On the Importance of Education

My sister wished me a happy gradversary this morning, and it hit me that it’s been five years today since I received my master’s degree.

I never expected that my degrees would translate to making a lot of money. Public relations and communication don’t really pack the punch of, say, an MBA or uh, rocket science or something. The reason I went back to school was first because I was given an incredible opportunity by my beautiful friends Bill and Marilyn Edmonds, and second because I was so. damn. tired of being a pharmacy technician.

So it was that what began out of desperation ultimately taught me things I didn’t expect to learn. You know, much like virtually everything that happens to everyone ever.

But let’s break it down further, because those of you considering going back to school or continuing school might benefit from the insight, even if it’s just to learn what NOT to do.

The first thing my education taught me was you gotta get there yourself. This has been my favorite saying for so many years, and it’s because it’s so simple and so true.

You can want something. That’s the easy part. Just sitting around, wanting it…hell, anyone can do that. You can even have someone urging you to get it. An accountability partner, if you will. Someone who reminds you of WHY you want the thing. Who reminds you that you TOLD them to tell you the exact things they’re telling you. But if you don’t decide, yourself, on your own, for the right reasons to you, to do something and stick with it?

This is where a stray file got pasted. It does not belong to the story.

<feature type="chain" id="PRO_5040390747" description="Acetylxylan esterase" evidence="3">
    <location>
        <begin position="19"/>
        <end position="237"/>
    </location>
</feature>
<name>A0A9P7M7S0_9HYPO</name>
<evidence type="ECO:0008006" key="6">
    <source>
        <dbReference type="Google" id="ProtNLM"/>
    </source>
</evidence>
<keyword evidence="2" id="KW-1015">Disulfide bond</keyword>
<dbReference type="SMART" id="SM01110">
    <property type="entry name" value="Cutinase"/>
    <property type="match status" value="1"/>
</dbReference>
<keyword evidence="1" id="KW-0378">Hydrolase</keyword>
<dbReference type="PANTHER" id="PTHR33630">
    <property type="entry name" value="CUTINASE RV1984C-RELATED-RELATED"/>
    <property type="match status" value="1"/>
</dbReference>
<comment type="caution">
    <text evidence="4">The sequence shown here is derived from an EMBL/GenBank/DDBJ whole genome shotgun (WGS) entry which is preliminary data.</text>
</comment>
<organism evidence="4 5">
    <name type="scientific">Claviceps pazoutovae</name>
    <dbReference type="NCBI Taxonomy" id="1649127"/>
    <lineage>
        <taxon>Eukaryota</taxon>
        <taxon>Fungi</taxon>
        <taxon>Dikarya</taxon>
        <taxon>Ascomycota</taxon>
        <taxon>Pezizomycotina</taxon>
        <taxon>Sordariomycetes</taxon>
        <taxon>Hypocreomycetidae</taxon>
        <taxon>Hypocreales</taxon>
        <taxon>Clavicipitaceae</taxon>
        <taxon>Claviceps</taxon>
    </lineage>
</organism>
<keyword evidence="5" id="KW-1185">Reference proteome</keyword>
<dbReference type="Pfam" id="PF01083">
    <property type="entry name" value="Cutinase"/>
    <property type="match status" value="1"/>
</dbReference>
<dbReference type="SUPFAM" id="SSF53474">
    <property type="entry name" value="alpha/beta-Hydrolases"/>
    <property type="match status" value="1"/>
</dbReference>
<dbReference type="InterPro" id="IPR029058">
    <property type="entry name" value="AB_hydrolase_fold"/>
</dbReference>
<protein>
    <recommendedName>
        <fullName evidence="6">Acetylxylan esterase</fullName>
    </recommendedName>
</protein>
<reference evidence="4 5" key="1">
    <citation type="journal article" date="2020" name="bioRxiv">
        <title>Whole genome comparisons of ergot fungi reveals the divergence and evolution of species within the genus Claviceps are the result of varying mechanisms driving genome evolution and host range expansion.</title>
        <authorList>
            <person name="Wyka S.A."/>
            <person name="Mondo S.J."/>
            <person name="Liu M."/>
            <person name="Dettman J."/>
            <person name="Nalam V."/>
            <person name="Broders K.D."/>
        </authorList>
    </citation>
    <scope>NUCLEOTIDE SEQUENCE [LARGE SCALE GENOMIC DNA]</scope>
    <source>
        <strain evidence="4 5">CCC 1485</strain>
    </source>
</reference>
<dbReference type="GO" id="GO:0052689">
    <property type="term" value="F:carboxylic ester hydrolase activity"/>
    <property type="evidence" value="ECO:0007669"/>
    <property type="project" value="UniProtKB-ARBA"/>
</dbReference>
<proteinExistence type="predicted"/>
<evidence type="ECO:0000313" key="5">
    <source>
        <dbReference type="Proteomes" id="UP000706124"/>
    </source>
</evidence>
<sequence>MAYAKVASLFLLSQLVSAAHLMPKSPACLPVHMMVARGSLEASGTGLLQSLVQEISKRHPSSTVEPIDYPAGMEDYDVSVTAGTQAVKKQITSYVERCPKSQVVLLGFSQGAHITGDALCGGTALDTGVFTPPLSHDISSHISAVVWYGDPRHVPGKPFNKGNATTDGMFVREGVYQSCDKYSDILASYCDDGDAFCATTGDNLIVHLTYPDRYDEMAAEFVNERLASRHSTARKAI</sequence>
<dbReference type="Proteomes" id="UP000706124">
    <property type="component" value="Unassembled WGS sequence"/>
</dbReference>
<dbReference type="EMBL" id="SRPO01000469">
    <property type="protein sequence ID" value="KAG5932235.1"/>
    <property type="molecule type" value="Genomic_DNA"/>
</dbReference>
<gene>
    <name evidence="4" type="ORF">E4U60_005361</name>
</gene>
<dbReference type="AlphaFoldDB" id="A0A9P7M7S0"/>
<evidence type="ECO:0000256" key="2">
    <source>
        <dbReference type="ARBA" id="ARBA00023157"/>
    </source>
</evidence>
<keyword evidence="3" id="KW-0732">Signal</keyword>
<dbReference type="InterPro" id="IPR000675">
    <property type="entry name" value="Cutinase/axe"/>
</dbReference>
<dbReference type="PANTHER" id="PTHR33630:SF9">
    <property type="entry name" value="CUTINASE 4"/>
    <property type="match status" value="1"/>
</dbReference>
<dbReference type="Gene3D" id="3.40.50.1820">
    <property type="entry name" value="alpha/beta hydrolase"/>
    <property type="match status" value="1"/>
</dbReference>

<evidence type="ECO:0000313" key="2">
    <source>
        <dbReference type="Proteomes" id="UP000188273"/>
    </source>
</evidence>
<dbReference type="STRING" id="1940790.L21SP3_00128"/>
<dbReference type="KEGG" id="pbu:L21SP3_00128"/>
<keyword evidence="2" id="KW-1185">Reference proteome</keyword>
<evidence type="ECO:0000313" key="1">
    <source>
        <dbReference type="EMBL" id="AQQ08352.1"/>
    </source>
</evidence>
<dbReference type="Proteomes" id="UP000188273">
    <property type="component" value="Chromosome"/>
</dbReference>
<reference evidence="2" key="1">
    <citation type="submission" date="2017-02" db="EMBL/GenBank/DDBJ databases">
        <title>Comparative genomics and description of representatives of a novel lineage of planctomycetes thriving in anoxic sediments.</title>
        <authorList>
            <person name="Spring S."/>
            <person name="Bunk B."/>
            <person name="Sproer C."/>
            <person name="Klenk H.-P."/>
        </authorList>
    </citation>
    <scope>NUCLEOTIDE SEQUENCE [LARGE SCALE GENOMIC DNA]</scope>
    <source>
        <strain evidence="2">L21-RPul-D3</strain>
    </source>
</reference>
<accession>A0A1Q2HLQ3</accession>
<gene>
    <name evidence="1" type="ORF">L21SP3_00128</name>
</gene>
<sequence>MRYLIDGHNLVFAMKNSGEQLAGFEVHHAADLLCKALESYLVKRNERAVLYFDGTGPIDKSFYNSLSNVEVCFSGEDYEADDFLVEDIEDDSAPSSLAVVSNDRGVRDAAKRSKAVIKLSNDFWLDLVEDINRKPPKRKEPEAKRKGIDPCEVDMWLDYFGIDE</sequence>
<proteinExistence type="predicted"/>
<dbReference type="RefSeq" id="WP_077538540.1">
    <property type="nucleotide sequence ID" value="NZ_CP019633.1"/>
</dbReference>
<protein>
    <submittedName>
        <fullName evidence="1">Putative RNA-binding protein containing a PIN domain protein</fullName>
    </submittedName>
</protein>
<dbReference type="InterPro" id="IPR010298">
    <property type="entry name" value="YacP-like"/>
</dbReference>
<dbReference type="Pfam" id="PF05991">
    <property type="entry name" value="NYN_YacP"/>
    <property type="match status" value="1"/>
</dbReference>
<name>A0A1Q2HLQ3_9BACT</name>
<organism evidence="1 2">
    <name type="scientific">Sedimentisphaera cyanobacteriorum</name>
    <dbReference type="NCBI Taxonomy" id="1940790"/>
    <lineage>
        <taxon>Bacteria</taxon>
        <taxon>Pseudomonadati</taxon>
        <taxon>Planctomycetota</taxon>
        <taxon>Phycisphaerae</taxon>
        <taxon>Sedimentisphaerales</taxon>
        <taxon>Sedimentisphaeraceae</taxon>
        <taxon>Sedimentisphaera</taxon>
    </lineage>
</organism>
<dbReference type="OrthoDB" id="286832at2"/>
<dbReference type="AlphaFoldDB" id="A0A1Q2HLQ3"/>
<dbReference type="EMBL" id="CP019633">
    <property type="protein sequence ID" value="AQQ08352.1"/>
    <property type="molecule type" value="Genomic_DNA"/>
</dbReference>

None of that matters, and none of that helps.

Coming out of my bachelor’s degree, I still had post-chemo, crazy corkscrew, new hair and almost no confidence. I was in a real bad place on a personal level, and my son and stepsons were definitely the bright point in my life (so, so grateful for having those boys around for as long as I did). I loved the people I worked with but not my job so much, wanted my marriage to work but was already realizing that I couldn’t make it work by myself, and pretty much hated everything about myself from the outside in and vice versa.